A women pulls a wagon full of plants back to her car during the annual Master Gardner Plant Sale at McCollum Pioneer Park on May 4, 2019 in Everett. (Olivia Vanni / Herald file)

A women pulls a wagon full of plants back to her car during the annual Master Gardner Plant Sale at McCollum Pioneer Park on May 4, 2019 in Everett. (Olivia Vanni / Herald file)

County to tackle a development side effect: invasive plants

Plants like blackberries, holly and ivy can damage forests. They often show up where people are.

EVERETT — In the next 100 years, native plants and habitat could vanish from urban forests like Meadowdale Beach.

That’s because Himalayan blackberry, English holly and other invasive species are slowly choking out large trees emblematic of the Pacific Northwest, according to the environmental nonprofit Forterra.

As development creeps farther into the rural reaches of Snohomish County, human disturbance is increasingly allowing invasive species to encroach on the 12,000 forested acres owned by the county.

The local government is partnering with Forterra to keep those plant invaders at bay, dedicating $130,000 last year to the Healthy Forest Project.

It kicked off in January as a 1,000-acre pilot project in 10 locations: Portage Creek, Kayak Point, Smith Island, McCollum Park, Picnic Point, Lake Stickney, the Evergreen State Fairgrounds, Lord Hill Regional Park, Meadowdale Beach and the Paradise Valley Conservation Area.

The sites are centered around woods that impact salmon-bearing streams. Large trees shade the water, keeping the temperature cool enough for young fish to thrive, Moore said. Tree bark and leaves support an array of stream insects and critters that fish eat.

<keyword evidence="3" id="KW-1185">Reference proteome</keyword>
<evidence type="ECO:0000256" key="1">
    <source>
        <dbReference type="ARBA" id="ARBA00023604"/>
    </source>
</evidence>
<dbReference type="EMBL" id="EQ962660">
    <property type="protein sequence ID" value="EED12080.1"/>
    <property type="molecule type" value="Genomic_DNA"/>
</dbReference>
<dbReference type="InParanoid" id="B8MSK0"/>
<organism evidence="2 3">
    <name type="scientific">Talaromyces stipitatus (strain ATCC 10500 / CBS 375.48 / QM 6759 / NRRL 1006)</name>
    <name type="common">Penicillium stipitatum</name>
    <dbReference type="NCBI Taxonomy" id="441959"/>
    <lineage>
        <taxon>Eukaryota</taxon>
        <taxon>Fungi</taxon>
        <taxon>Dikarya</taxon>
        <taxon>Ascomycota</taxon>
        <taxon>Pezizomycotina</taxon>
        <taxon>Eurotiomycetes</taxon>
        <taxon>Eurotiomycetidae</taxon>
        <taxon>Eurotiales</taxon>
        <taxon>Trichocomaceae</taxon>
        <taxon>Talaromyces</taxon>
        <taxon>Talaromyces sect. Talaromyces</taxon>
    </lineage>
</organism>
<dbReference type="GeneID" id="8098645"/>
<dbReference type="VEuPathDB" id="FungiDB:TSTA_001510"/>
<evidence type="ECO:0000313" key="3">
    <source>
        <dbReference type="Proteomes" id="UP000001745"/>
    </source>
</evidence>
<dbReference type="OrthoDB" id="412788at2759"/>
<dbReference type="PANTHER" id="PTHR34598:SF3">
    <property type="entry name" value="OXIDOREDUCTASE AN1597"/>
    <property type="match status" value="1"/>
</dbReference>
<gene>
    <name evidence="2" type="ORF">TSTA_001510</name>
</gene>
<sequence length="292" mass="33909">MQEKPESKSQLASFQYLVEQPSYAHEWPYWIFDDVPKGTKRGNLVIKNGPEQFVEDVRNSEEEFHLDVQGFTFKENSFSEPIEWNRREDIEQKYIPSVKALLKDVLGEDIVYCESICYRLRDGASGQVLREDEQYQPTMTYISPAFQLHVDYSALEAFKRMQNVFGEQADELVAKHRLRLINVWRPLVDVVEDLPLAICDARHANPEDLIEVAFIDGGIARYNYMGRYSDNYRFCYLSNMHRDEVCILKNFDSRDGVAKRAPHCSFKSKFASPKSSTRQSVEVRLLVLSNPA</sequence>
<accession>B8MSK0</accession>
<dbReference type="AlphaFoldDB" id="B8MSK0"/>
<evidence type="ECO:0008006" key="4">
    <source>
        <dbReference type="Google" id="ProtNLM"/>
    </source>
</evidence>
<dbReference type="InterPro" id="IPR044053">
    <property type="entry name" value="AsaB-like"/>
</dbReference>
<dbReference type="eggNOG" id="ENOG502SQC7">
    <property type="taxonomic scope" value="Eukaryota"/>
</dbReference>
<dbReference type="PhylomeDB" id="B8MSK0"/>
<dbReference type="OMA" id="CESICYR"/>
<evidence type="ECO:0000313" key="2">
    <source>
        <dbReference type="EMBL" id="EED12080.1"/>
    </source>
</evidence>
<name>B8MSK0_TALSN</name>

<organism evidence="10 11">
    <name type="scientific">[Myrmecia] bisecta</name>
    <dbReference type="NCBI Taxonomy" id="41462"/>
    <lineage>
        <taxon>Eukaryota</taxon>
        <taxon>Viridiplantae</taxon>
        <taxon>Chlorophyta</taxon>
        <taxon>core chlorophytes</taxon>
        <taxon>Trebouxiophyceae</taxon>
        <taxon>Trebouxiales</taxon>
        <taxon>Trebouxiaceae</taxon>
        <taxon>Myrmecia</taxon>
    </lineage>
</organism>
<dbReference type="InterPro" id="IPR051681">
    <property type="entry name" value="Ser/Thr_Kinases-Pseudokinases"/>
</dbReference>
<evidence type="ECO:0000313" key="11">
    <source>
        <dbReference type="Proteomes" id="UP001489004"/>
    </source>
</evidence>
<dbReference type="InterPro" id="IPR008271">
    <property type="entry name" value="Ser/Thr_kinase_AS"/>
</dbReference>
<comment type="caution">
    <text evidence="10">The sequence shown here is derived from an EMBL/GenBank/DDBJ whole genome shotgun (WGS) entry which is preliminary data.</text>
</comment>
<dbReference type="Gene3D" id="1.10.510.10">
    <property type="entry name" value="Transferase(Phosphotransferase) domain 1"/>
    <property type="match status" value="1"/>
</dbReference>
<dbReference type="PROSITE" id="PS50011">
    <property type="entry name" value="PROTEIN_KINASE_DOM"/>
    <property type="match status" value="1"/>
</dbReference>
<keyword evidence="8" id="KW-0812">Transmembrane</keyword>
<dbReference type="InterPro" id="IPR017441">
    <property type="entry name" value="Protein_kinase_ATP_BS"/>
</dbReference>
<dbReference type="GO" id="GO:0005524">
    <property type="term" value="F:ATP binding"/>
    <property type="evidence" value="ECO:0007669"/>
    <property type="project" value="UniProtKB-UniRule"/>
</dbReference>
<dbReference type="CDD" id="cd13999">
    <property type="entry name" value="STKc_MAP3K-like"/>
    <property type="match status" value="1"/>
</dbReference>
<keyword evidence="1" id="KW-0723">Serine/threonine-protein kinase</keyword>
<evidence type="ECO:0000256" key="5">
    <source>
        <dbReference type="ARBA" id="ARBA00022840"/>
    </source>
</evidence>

Of the 1,000 acres, about 22% have a high presence of invasive species, Forterra reported. Another 46% have a medium presence.

The county is partnering with environmental nonprofit Forterra to help forested parks stand up to development. (Forterra)

The county is partnering with environmental nonprofit Forterra to help forested parks stand up to development. (Forterra)

Scott Moore manages the native plant program for Snohomish County Public Works. He said the reasons for saving these stands of trees are endless.

For one, they provide Snohomish County residents with a nearby space to get outside. Ever heard of forest bathing? It refers to the therapeutic benefits of walking in nature. Immersion in the woods lowers blood pressure and helps us relax, Moore said.

Urban forests also reduce stormwater runoff and erosion. The tree canopy can catch almost 50% of rainwater, Moore said, and it’s evaporated back into the atmosphere.

Those trees also store carbon.

The new project aims to develop a 20-year plan for keeping the county’s forests healthy, and to create a structured volunteer system to carry out that plan.

Forterra started gathering data last year on what kinds of trees are growing and the types of invasive species present.

Himalayan blackberries are the most common unwanted guest, followed by English holly and English ivy.

Forterra also found other invaders like reed canary grass, creeping buttercup and English laurel.